• In today’s world in which the innate God-given uniqueness of male and female is being challenged, many churches are more concerned about males and females being seen together in a public swimming facility.
  • In today’s world in which religious extremism is being flaunted by both left (through the proscription of any religious demonstration) and the right (through Islamic terrorism and the radical racism of the alt-right movement), many churches are more concerned about a physical demonstration of joy such as hand-clapping or raised hands or of penitence such as kneeling.
  • In today’s world in which the presentation of views outside of one’s own micro-narrative demands “trigger warnings” and “safe rooms,” churches are so insulated and xenophobic that any teaching not formally approved by the leadership is forbidden (including the reading of Scripture from an “unapproved” translation).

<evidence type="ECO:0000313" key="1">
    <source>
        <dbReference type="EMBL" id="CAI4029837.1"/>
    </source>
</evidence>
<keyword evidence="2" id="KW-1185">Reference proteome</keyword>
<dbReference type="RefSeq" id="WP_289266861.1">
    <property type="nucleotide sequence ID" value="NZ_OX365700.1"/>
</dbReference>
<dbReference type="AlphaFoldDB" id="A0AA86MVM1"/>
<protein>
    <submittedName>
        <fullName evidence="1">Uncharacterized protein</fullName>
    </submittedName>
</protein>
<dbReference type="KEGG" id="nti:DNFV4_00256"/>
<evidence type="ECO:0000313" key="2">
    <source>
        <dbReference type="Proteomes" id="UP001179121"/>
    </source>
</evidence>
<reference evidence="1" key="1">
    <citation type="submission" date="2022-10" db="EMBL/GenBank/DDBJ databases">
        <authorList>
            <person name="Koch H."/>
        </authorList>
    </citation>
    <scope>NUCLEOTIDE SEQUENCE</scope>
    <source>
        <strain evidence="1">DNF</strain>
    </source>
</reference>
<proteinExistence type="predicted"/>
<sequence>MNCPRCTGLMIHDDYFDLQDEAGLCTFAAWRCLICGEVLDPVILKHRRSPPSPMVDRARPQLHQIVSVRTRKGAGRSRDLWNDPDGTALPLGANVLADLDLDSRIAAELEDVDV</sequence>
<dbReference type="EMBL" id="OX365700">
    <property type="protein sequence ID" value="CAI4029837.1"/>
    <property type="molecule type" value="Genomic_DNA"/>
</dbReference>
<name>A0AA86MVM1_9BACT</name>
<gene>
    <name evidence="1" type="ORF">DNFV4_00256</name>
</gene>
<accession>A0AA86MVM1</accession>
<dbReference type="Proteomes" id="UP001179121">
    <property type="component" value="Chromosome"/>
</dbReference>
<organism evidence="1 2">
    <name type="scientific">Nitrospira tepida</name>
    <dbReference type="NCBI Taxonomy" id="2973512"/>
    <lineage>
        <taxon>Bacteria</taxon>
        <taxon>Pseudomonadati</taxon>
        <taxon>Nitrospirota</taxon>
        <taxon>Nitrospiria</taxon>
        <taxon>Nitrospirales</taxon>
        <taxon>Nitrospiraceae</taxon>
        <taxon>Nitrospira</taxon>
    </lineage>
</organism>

• In today’s world in which a perceived threat is responded to with outright violence, many churches have completely abandoned the ethic of the Sermon on the Mount and actively promote a “concealed carry” and “stand your own ground” mentality.

Lest I be caricatured as something that I clearly am not, let me make myself clear: proper modesty is not a suggestion, it is a necessity. Every congregation has the right to set forth what is proper worship decorum. Leaders must be alert to what is being taught, and must prohibit false teaching. Finally, many faithful brothers and sisters have CC permits for legitimate reasons. These issues are all worthy of discussion, and faithful brothers and sisters can disagree about the specifics.